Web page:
I think it was important for me to remember those memories. I remembered days when my mind left its world, almost the same way words may leap off of a page of a good book. And it felt warm to encounter such a lovely nostalgia. When I told my sisters about this they smiled at my adventures that they had never thought to experience. It made me feel lucky to have had the friend I did. We didn’t let our realities rule our insides nearly as much as we do now. I spoke to my friend recently about our old universes,

“Do you remember them as beautifully as I do? I miss being tiny with you.” I asked.

“I remember! Ahh, life was so cute with us.” She replied.

“We were so wonderful.” I sighed in a lovely reminiscence.

“We really were.” She responded with a smile.

And there wasn’t a facile sadness or a meloncholy for a longing unfeasible inside of us. And I am grateful for that.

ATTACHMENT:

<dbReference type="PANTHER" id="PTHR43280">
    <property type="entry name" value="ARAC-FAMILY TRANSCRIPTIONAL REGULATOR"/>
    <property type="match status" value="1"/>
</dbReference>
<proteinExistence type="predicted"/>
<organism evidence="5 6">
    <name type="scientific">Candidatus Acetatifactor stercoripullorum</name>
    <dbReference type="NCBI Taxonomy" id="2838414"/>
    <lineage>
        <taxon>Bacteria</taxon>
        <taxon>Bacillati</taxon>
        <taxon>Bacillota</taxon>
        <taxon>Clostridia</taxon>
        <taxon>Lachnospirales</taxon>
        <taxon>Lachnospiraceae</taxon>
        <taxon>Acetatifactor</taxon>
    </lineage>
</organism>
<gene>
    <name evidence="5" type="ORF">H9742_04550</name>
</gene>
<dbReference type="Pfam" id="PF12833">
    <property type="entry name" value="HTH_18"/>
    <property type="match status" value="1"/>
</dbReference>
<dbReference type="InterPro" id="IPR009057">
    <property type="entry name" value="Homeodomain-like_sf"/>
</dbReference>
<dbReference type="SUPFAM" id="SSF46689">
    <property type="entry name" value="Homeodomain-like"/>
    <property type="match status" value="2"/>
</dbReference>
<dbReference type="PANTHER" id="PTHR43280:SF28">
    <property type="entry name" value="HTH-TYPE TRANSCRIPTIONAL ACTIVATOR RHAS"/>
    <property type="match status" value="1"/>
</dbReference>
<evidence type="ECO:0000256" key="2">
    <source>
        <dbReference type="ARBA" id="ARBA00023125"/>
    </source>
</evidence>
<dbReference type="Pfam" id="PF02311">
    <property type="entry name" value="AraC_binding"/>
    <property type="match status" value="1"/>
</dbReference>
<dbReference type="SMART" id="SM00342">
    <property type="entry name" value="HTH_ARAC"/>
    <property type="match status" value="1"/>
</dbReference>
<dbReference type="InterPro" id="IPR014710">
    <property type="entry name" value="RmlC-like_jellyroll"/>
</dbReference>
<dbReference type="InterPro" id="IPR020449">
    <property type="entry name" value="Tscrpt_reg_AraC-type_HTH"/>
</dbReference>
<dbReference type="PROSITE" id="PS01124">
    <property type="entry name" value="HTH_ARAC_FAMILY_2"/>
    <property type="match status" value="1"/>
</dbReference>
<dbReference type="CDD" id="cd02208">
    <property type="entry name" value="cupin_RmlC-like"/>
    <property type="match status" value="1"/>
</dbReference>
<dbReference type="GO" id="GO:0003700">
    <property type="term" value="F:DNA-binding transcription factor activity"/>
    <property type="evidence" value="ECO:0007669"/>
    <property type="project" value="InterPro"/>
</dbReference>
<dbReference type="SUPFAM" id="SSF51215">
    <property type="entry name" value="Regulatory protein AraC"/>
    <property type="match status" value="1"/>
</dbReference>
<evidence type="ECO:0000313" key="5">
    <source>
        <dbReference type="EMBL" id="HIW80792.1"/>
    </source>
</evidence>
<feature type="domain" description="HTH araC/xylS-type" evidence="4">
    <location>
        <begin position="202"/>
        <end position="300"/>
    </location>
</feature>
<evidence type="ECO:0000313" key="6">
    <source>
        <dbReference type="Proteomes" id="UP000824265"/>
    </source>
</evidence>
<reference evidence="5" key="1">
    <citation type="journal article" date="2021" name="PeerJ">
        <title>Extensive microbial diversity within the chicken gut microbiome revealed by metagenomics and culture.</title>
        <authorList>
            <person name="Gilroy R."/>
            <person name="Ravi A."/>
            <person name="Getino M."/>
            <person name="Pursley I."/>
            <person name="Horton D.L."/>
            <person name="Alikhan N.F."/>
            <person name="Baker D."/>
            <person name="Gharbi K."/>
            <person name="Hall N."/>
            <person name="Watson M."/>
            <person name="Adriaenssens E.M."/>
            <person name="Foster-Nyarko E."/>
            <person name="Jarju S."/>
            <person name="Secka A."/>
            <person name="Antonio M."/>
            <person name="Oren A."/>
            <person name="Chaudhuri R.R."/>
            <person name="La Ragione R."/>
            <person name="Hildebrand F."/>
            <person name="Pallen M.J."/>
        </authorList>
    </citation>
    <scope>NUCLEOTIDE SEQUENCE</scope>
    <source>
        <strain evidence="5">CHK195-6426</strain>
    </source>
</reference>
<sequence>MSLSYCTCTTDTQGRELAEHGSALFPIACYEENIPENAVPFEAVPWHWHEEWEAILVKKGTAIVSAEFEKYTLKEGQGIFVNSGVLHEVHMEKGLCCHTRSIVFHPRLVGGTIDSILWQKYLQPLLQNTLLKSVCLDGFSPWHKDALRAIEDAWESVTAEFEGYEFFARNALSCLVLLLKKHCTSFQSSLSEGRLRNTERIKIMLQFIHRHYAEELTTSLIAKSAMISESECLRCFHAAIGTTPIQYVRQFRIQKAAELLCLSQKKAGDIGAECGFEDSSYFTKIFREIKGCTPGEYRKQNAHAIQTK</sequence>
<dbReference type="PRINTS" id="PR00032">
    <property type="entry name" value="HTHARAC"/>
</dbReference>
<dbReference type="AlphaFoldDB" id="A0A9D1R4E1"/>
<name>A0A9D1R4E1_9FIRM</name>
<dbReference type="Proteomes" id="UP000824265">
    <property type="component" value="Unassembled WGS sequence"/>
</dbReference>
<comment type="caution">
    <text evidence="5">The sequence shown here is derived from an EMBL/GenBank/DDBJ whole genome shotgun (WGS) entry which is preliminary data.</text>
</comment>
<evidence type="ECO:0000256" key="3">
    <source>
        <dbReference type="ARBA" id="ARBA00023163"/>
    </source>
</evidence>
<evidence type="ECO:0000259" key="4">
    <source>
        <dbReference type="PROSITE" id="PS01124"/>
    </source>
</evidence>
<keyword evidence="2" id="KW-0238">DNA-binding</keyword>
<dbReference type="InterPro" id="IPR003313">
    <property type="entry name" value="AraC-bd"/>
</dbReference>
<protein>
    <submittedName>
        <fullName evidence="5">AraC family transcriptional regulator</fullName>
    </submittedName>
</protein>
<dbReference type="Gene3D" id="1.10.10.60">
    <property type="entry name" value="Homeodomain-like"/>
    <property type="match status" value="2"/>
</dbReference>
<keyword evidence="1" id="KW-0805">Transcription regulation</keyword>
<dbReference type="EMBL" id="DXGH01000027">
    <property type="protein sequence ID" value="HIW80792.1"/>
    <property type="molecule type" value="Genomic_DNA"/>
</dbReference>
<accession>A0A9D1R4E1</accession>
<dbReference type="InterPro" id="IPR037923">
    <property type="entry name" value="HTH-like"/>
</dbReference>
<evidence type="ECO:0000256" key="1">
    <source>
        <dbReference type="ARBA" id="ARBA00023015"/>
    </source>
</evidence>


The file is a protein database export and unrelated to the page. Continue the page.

This post was about overcoming a vulnerability. But it was also about prayer. Please don’t forget those in need from your prayers, because that truly is what they need.

And a thanks to the Daily Post for today’s prompt.

https://dailypost.wordpress.com/2016/07/18/frail/
endnote: this feature photo is my own photography.

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2 thoughts on “When Frailty and Nostalgia Merge

  1. This was a really lovely read, thank you for sharing. Memories are a strange thing – I recently read Kind of Cruel by Sophie Hannah, a crime novel that’s not overly complex but explores some interesting ideas, and one of the things that came up a lot was memory. She talked about the difference between memories and stories and the value of both. It’s quite a quick read if you’re interested!

    I definitely understand about the news recently. We are stuck in some selfish and selfless act of non-action and all we can do is hope.

    Liked by 1 person

    1. I think I’m going to have to grab that book! Thank you so much for your comment. It makes so much sense to me that stories differ from memories — there is always this inexplicable aspect of a memory that we can all feel, but just can’t describe. An act of non-action, what a wonderful way to put it. Most of us are really good at talking and only some of us are great at doing. Yes, we can hope and we can pray. And the beauty of that is that ALL of us can.

      Liked by 1 person